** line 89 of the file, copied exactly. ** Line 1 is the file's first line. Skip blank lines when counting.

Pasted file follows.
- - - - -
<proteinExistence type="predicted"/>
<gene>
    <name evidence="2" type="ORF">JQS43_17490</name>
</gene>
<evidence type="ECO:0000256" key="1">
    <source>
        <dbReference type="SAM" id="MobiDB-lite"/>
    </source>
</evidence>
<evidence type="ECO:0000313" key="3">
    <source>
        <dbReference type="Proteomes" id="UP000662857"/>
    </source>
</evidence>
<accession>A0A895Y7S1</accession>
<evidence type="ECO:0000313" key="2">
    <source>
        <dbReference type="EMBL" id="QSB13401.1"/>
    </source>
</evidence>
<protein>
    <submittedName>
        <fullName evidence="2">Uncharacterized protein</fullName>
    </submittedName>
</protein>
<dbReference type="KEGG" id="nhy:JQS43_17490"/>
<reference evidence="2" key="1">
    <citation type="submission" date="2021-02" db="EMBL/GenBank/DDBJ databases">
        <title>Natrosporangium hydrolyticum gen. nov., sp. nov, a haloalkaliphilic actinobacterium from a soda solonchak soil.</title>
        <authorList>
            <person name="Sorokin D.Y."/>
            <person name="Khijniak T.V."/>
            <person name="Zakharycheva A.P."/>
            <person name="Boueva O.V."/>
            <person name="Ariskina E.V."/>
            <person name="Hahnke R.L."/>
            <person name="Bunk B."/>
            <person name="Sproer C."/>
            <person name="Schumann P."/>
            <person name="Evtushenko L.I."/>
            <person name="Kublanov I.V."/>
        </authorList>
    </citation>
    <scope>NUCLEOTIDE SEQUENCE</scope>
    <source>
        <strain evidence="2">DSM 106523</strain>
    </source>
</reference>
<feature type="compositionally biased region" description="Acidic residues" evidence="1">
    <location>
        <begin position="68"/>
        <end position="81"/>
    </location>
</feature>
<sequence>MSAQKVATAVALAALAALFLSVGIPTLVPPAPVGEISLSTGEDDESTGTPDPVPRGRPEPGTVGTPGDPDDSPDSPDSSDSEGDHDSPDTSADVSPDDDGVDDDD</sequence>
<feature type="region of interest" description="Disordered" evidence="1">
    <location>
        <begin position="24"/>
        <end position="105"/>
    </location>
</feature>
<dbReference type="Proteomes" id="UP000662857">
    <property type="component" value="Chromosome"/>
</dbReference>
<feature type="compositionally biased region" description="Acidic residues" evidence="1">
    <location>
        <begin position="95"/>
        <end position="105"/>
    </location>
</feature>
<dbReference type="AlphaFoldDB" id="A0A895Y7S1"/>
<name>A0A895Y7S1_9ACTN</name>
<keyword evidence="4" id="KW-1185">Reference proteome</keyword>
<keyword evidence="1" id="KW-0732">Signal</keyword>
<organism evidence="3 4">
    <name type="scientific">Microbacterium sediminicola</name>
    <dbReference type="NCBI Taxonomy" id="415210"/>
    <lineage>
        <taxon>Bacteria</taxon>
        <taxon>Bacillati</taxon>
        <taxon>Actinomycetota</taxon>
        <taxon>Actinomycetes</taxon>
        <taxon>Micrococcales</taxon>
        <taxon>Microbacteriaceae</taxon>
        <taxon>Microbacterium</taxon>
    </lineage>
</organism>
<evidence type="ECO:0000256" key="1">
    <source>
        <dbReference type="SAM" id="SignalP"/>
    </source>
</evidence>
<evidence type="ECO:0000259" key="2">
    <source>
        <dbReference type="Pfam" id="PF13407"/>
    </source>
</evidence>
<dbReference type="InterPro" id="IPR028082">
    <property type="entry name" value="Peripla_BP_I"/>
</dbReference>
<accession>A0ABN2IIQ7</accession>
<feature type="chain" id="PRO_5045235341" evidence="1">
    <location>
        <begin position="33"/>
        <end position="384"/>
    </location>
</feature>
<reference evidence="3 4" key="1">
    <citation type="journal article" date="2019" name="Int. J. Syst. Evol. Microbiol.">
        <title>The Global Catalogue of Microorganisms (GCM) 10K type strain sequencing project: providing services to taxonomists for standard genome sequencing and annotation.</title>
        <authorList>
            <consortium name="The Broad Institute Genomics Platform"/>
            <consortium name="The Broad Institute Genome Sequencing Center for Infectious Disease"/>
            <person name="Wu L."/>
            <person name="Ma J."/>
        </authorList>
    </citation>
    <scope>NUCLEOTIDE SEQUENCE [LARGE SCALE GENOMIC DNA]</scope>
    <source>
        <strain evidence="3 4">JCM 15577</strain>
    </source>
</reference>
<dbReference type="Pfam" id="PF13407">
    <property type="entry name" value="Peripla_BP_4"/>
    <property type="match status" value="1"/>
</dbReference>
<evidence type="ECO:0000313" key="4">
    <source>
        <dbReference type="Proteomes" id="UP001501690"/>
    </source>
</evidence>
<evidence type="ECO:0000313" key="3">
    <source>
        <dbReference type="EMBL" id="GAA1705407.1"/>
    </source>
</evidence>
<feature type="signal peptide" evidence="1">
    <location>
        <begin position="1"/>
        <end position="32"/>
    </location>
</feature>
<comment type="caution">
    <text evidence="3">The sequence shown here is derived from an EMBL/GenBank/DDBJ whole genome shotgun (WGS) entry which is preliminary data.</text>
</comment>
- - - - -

    <source>